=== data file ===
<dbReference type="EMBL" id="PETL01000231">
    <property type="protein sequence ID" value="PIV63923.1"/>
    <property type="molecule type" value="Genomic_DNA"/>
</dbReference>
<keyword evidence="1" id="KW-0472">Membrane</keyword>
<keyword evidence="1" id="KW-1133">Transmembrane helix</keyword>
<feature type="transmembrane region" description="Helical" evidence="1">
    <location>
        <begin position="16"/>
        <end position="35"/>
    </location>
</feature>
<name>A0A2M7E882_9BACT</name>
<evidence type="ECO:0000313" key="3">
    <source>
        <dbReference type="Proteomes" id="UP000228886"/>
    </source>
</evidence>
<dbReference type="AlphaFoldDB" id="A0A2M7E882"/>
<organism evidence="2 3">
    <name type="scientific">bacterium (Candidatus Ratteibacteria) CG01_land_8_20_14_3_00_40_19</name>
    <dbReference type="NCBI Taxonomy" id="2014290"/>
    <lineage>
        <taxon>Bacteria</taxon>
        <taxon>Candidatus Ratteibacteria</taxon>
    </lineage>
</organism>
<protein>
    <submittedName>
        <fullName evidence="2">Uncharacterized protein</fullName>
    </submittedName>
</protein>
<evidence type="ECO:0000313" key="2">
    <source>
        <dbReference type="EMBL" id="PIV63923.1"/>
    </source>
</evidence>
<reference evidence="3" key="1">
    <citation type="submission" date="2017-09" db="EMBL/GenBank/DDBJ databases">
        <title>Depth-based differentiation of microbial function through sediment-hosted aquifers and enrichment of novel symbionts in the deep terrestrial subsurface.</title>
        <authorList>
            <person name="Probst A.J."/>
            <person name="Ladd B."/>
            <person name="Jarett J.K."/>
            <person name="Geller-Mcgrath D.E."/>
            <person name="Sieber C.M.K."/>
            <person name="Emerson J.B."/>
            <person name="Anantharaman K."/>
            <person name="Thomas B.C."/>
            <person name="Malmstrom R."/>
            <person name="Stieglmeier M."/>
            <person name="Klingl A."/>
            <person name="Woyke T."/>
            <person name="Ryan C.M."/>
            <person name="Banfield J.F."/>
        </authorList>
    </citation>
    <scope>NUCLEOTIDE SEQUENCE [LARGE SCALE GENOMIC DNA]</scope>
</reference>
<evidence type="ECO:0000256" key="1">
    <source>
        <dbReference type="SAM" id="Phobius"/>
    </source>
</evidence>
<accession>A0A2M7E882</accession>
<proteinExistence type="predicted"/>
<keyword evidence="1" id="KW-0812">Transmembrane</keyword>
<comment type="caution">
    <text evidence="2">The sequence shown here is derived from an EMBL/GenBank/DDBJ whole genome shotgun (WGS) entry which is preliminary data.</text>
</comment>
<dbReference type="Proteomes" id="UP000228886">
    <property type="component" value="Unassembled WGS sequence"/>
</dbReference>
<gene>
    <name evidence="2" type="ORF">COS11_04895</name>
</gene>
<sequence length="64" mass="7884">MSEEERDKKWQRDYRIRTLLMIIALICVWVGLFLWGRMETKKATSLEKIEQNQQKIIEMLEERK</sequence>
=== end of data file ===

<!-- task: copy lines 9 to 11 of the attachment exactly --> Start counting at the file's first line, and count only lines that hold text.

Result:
        <begin position="16"/>
        <end position="35"/>
    </location>